Me, age 2 and 68 Before and After


I was born in 1946 in Indiana, U.S.A. My father was in the Army during WWII, and met and married my mom in Paris.

At age 5 my parents divorced. My younger brother and I lived with my paternal grandmother for 3 years and then with my father, his new wife and her four sons. When I was 8 the wife had a baby girl and we were now seven children. I played mostly with boys, chemistry set, building transistor radio, romping in the woods, riding bike, softball–that sort of thing.

I was an average student until 6th grade when I had that teacher that changes things. I got turned on to math and reading. It was magic! That continued through high school and I went on to one semester of college while still living at home. Home life had never been good and I decided that college was not going well. I looked for a way out and chose the Army where I could bide my time until my current boyfriend finished with the Navy, we could marry and then live happily ever after. My dad approved of the Army (not immediate marriage) so he signed for me to join up at age 18. I got my grades shortly after and found I had done a lot better than I thought in that first semester. Too late to change my mind.

Army, college, and more army

Going in I thought I was going to be an X-ray tech, but instead I was a corpsman. That turned out to be good–assigned to patient care in a small hospital on Governor’s Island, NY (just off the tip of Manhattan). What a place to be 18! A year later the base was given over to the Coast Guard and I worked with them for a few months during their transition. When their nurse arrived I got to choose what I wanted and I picked Lab school. After school I worked in Chemistry at a big hospital at Ft. Sam Houston–(burn center during Viet Nam War). So ended my 3-year enlistment.

I traveled and then settled in Arizona where I finished a 4-year degree in Medical Technology and worked in Microbiology for a couple years. For crazy reasons I went back into the Army for 9 more years. The jobs went downhill as the rank went uphill. First hospital lab, then drug-testing lab (pee), and finally combat support hospital (fatigues, boots, and other wonderful things). Not wanting to see the next level, I got out. Main upside to those years was time in Germany where I got to travel in my little VW.

Late thirties and over the craziness

Next step after the Army was going to West Berlin. After a couple months there I found work, two jobs on the same day, in fact. Both were with American colleges there for soldiers and their families. The first was part-time as a computer lab manager. I’d taken my first computer course complete with FORTRAN and loved it. A replacement was needed for the current lab manager and I was offered the job. I continued to take courses and work on weekends and some evenings. The other job was full-time office work with another school. The full-time work was with a basic skills program in math, reading, and English. After a few years I was invited to teach a few of the basic math classes. I quit the other part-time job and taught part-time along with my office work. During these years in Germany I rode a bicycle, having no car. I did quite a bit of travelling by train–duty train out of West Berlin and bus or train once outside.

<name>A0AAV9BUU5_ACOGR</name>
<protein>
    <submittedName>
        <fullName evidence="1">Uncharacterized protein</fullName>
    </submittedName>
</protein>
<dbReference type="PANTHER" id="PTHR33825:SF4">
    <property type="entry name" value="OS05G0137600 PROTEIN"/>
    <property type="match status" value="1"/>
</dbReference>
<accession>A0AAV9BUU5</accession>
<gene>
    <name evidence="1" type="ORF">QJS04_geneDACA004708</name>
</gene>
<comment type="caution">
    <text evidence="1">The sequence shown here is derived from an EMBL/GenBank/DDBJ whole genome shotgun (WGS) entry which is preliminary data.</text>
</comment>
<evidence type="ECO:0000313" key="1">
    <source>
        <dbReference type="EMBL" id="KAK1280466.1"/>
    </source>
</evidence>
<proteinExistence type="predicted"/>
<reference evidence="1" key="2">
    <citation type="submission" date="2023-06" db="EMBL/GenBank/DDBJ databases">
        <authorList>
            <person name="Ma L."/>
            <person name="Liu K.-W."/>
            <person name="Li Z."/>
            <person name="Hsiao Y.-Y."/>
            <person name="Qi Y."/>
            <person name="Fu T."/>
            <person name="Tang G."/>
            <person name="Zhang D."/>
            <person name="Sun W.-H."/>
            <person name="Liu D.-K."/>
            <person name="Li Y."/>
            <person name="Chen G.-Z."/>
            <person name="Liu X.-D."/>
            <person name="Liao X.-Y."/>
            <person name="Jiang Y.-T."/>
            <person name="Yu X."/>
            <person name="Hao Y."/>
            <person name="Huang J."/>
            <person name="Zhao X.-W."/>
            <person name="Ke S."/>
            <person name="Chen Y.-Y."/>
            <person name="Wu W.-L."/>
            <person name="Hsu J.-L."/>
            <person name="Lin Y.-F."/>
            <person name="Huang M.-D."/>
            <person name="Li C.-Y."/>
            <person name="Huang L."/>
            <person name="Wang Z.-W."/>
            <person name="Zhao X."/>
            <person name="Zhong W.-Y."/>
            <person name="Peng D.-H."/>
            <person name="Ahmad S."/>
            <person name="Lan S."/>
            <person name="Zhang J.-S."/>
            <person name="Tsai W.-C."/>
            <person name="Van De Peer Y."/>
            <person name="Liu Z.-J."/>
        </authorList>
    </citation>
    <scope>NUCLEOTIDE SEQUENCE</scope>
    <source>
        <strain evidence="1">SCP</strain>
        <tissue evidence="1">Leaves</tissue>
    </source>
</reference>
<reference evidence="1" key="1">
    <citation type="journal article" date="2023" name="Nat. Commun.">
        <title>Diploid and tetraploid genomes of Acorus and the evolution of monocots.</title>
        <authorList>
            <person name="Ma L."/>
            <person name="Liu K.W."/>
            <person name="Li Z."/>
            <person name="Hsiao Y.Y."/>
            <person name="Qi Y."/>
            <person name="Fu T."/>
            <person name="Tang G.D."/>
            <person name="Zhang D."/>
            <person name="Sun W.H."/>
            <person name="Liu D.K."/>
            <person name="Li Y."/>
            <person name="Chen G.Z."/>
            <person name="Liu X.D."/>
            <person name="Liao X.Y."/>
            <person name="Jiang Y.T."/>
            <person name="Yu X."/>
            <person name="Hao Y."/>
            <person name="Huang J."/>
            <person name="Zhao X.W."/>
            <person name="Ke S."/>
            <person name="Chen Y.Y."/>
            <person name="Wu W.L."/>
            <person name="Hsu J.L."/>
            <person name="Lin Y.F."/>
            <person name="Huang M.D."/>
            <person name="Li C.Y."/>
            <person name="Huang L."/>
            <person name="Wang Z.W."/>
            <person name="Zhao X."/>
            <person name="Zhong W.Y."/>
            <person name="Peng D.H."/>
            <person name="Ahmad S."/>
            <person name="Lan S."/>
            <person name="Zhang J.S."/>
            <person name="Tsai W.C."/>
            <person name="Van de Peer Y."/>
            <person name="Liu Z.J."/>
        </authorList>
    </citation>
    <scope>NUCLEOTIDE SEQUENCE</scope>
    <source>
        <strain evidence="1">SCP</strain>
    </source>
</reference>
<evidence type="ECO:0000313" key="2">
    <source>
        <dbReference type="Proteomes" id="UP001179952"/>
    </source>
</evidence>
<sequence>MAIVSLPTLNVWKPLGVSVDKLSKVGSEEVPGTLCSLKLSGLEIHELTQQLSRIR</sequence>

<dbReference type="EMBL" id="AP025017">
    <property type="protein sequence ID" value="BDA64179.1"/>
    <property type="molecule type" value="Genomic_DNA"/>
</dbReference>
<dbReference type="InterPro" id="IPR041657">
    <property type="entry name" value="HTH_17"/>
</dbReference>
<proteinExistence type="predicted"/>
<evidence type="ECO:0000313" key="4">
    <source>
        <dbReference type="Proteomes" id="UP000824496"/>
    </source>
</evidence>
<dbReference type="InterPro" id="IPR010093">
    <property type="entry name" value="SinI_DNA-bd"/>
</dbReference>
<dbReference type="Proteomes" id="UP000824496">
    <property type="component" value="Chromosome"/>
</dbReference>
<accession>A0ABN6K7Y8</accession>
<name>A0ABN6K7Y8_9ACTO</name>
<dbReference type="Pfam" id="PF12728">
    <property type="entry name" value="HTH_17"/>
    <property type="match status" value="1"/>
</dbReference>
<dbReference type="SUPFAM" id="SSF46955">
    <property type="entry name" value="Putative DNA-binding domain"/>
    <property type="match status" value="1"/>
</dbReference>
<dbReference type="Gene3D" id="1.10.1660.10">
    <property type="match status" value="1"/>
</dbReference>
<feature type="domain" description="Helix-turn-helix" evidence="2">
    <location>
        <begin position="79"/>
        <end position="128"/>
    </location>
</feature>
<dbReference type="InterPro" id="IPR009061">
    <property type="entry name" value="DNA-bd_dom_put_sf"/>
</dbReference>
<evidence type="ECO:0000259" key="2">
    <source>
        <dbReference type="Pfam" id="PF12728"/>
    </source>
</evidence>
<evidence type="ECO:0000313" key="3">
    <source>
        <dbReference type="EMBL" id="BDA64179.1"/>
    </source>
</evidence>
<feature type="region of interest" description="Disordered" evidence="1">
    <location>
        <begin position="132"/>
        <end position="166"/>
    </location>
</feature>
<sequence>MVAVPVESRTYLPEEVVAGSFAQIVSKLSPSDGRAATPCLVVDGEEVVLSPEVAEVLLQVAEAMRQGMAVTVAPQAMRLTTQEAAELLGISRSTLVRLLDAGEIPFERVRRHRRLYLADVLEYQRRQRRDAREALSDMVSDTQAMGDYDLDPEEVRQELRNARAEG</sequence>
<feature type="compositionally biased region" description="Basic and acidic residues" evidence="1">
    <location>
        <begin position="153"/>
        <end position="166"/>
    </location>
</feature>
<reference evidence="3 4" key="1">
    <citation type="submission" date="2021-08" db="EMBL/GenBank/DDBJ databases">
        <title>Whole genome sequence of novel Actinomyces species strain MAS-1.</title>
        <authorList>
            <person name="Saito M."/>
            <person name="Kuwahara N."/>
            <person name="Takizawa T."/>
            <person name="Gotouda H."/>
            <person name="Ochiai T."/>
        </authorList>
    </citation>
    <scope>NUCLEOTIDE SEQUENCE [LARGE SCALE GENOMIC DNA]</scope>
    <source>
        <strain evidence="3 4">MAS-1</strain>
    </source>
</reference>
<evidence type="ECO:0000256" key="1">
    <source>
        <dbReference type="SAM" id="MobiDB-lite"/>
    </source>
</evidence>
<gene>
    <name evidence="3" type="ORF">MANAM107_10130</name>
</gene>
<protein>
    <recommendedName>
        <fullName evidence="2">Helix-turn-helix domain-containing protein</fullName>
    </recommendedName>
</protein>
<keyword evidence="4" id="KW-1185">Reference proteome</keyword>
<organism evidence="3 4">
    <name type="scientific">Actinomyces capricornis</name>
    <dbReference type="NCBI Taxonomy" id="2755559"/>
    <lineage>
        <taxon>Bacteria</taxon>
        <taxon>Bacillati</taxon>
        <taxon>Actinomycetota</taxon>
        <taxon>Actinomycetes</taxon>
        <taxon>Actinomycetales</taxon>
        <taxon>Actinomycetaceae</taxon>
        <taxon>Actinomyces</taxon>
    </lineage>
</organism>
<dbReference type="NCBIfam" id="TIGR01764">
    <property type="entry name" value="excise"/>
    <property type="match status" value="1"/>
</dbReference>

Forties and more change

I came back to the U.S. in 1989 prior to the fall of the Wall. My aim was to do some volunteer work. I applied a few places and landed on a year-long program with the Pallottines. This was with some sisters at their motherhouse in NY State. The short of this is that the year was great and spiritually immersive. I asked to join them and they agreed. I was there for a complete cycle of formation, 7 years, including temporary vows for 4 years.

Midlife and beyond

The year before I left the convent I got a job at an archives for a group of priests and brothers. It began as an assistant to the archivist. Things happened and I was the lone person in charge of myself. I worked there 12 years. Toward the end of that time the historian of this group took charge. I retired at age 62 and moved in with my mother in sunny Florida. That’s been a another wonderful chapter in a life I’ve found rich and rewarding.